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Scott Stevens: The Most Effective Draft Choice In Caps History?

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Eric Duhatschek has a great post up over at the Globe and Mail posing the question "What was the single most effective draft choice in NHL history?" He asserts that "it was the Atlanta Flames’ decision to select Kent Nilsson in the fourth round, 64th overall, in the 1976 entry draft." Why? Basically because Nilsson was a highly-effective player (in the regular season) who was eventually traded for the picks that became Joe Nieuwendyk and Stephane Matteau! Matteau! Matteau!. Nieuwendyk, in turn, was later traded for a young Jarome Iginla. Now that's getting some mileage out of a single pick.

The question got me to thinking about who was the single most effective pick in Capitals history. Off the top of my head, I'd have to say it was Scott Stevens, selected in the first round, fifth overall in 1982. Stevens' arrival in D.C. helped to usher in the greatest era of Capitals hockey to date (zip it), as the Caps didn't miss the playoffs once in Stevens' time in D.C. and three times topped 100 points in the standings. Stevens averaged .71 points per game for the Caps and is still second on the team in career points by a defenseman (Calle Johansson is first).

Whether or not St. Louis's offer to then-restricted free agent Stevens should have been matched is open to debate, but it was not matched and the Caps received five picks as compensation in return. Two of those picks - Sergei Gonchar and Brendan Witt - became mainstays on the Caps' blueline for nearly a decade, and were instrumental in the team's Stanley Cup Finals appearance in 1998. Another - Miika Elomo - was traded along with a fourth round pick to Calgary for the second round pick that became 20-goal-scoring winger Matt Pettinger.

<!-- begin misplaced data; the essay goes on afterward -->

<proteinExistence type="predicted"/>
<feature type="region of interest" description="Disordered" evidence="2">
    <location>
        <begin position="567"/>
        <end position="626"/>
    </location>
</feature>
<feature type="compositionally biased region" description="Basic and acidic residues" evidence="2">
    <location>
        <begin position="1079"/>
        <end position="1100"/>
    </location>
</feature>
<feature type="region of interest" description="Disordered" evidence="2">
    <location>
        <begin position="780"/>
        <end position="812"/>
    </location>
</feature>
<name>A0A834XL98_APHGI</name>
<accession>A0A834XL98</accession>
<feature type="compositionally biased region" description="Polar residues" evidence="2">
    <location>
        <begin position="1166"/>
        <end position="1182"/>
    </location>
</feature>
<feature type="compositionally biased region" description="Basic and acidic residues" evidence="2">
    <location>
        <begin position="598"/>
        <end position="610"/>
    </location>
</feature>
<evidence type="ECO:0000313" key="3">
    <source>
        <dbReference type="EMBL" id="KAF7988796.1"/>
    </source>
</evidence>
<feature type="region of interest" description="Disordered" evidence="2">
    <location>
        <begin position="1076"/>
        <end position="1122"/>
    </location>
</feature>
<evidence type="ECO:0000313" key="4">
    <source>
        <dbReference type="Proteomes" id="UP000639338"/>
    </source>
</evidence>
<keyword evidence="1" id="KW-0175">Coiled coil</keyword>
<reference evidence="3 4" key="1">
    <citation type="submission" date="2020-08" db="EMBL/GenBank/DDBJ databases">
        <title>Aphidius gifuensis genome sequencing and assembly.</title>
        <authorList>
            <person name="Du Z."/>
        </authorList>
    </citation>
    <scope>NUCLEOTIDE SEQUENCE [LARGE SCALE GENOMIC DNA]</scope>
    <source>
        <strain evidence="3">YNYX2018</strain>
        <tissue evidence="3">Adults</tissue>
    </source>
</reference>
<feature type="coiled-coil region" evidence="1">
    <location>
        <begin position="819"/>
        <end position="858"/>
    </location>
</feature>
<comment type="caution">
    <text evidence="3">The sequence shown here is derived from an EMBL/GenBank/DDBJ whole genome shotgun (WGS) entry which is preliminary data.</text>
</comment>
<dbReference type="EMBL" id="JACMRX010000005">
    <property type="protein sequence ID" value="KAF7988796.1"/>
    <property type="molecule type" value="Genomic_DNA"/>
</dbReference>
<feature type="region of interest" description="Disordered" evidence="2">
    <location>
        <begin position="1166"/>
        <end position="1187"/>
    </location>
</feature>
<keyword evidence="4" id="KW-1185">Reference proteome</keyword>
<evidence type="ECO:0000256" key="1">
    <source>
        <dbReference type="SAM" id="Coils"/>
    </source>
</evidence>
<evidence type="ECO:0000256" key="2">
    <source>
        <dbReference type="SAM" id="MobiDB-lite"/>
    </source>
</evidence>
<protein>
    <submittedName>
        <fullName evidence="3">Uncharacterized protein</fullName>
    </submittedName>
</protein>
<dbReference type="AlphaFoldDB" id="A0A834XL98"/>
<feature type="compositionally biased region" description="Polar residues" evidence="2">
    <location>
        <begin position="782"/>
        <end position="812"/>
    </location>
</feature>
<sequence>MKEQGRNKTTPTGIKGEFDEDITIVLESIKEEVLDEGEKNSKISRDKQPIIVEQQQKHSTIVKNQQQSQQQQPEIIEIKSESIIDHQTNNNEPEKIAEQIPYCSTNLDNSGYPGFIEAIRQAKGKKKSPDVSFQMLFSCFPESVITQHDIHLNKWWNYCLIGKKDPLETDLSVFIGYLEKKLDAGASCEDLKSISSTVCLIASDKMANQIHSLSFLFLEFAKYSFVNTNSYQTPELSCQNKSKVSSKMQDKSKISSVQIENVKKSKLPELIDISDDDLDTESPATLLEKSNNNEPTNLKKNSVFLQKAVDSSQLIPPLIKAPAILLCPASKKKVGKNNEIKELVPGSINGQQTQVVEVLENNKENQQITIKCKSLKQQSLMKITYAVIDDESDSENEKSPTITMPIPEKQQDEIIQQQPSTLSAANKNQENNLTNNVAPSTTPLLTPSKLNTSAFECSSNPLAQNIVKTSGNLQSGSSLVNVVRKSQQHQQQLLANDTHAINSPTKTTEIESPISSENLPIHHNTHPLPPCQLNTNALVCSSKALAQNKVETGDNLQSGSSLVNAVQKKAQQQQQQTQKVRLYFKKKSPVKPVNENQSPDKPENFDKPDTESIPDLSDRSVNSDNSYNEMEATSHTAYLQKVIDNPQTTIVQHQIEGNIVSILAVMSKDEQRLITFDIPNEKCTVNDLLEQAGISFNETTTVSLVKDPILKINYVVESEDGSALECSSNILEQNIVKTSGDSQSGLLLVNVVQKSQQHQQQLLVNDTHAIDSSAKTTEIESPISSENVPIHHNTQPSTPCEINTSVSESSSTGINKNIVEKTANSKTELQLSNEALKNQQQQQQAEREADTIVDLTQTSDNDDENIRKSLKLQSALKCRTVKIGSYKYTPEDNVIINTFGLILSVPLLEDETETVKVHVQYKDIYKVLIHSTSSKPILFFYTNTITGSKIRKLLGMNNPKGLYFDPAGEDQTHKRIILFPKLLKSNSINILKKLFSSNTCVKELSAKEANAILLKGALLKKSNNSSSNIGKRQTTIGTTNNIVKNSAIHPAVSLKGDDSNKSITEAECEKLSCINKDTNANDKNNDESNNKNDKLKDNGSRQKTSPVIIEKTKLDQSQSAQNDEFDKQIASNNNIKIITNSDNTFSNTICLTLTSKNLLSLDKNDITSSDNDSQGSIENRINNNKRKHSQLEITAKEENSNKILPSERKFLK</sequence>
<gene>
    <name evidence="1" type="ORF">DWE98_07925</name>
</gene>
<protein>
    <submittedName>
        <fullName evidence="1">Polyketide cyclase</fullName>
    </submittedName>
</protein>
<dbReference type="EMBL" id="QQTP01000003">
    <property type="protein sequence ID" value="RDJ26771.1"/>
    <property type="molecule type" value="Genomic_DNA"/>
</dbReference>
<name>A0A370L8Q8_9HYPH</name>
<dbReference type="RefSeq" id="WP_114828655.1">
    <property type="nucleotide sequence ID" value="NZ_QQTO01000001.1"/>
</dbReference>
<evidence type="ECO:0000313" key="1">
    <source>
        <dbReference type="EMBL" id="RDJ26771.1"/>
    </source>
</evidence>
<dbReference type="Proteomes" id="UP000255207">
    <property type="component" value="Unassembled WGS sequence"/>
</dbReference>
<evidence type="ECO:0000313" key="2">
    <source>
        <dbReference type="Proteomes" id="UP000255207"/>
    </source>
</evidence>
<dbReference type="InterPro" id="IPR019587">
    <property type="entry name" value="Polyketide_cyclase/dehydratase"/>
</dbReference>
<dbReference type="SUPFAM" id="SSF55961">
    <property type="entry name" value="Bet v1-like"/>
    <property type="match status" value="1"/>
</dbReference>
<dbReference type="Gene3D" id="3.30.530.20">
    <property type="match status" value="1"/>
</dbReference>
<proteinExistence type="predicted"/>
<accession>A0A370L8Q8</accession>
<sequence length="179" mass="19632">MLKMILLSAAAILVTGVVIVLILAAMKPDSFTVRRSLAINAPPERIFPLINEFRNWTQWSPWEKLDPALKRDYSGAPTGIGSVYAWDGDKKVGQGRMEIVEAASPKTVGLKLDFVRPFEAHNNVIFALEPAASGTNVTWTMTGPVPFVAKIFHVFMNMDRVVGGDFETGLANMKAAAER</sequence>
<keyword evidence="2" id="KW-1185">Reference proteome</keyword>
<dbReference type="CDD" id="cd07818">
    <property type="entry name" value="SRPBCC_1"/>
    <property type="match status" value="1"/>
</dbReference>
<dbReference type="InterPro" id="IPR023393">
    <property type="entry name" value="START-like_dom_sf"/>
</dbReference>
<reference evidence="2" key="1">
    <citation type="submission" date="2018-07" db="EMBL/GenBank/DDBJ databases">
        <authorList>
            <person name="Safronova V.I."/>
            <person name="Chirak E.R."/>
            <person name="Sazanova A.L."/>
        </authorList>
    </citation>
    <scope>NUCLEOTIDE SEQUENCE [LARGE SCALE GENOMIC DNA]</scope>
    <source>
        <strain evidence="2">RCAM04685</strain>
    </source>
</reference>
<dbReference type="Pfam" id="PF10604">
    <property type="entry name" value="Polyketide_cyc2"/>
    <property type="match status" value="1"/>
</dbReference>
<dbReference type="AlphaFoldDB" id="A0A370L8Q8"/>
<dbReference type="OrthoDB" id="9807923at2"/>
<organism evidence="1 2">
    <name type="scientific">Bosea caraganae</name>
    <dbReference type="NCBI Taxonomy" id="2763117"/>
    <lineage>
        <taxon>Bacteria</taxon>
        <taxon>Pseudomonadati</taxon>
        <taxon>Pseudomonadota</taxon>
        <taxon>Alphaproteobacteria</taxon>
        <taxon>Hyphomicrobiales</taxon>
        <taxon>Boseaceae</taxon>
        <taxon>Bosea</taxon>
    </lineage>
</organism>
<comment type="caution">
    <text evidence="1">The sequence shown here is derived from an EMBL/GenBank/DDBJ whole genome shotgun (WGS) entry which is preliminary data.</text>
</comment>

Gonchar was traded to Boston in the great player dump of '03 and in return the Caps received Shaone Morrisonn (who is arguably their steadiest defenseman right now) and first and second round picks in 2004 that have turned into prospects Jeff Schultz and Michael Yunkov.

Witt was traded to Nashville at last year's trade deadline for the Caps' current second-line center, Kris Beech, and the first round pick last summer that became top goaltending prospect Semen Varlamov.

There's still a lot of upside to be had from that initial pick, and there is no doubt that Scott Stevens is the gift that keeps on giving for the Caps.